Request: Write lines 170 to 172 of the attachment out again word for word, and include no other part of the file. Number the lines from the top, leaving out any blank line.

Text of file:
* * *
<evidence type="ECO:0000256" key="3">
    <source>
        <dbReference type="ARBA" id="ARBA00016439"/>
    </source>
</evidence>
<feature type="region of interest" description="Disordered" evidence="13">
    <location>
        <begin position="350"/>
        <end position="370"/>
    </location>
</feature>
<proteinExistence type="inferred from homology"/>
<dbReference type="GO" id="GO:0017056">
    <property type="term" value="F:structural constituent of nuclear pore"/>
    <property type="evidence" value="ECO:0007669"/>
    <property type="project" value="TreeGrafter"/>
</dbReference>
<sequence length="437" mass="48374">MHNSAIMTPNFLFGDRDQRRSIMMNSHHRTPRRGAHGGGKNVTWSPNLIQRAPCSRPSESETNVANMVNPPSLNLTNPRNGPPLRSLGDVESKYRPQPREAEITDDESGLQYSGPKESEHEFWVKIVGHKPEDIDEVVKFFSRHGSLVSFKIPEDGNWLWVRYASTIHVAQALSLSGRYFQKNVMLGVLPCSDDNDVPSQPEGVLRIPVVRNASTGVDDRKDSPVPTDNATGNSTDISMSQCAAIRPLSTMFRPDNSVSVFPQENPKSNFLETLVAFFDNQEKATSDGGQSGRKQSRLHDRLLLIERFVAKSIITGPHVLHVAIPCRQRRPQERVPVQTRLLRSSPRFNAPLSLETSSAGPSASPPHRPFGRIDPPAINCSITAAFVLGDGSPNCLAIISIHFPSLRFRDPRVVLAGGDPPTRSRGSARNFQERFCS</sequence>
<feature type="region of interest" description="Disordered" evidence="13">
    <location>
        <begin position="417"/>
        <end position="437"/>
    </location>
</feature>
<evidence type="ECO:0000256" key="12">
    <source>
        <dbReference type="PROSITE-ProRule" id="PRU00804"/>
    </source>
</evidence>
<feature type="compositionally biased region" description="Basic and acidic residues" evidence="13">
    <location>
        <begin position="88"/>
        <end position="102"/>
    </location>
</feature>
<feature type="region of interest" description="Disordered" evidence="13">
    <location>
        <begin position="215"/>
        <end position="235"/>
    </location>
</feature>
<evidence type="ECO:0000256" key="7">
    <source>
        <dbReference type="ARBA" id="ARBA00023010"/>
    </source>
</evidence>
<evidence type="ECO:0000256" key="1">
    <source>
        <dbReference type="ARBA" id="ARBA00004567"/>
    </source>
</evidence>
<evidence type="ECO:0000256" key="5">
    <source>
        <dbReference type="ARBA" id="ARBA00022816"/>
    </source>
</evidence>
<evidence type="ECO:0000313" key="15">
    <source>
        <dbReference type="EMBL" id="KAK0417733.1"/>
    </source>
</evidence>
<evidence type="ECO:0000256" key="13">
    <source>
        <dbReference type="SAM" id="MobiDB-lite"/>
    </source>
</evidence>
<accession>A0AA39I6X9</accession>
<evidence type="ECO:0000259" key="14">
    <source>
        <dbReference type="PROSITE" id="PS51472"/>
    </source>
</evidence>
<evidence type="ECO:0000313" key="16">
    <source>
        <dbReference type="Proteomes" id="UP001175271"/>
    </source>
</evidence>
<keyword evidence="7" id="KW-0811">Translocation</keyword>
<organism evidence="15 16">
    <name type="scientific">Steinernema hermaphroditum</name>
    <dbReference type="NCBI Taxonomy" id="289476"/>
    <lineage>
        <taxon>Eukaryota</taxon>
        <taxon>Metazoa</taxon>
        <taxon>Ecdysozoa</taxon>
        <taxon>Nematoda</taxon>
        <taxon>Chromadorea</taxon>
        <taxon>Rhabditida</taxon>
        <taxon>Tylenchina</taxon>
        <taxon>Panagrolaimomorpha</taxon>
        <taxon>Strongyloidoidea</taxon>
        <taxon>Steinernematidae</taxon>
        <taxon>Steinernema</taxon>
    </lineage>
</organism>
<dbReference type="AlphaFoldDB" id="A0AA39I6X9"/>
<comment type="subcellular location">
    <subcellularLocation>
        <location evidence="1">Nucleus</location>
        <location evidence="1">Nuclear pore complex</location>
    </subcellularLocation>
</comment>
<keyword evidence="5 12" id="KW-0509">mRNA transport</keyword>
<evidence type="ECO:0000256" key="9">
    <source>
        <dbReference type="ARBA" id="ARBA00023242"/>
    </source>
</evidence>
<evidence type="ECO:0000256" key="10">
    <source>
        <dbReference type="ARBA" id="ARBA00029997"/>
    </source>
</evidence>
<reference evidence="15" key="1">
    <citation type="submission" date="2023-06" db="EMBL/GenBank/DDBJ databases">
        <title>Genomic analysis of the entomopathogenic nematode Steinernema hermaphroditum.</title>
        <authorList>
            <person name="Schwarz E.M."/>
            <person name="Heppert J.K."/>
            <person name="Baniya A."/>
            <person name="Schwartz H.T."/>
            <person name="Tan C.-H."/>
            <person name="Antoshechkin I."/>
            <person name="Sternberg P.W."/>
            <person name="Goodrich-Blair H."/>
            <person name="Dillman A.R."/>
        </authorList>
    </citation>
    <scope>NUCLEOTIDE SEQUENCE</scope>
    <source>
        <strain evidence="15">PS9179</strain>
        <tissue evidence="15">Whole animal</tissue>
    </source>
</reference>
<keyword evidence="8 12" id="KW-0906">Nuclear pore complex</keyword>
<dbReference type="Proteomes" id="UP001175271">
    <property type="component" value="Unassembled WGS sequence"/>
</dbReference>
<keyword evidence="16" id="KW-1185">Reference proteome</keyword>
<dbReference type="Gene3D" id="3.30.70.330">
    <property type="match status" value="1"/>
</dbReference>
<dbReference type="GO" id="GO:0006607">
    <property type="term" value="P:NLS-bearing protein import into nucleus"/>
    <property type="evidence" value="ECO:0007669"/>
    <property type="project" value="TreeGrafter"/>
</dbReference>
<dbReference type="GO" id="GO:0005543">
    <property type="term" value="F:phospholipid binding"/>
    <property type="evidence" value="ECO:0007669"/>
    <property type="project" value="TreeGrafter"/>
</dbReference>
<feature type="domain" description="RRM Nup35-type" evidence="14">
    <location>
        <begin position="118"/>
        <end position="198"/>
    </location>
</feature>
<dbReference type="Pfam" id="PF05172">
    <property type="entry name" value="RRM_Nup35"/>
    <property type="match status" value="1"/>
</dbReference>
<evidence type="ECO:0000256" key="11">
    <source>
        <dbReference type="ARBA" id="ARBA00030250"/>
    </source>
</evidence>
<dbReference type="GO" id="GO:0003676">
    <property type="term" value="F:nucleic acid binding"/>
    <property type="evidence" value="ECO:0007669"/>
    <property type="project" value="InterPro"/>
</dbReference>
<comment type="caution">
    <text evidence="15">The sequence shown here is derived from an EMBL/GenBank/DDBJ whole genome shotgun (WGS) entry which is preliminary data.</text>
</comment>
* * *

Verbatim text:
    <property type="evidence" value="ECO:0007669"/>
    <property type="project" value="InterPro"/>
</dbReference>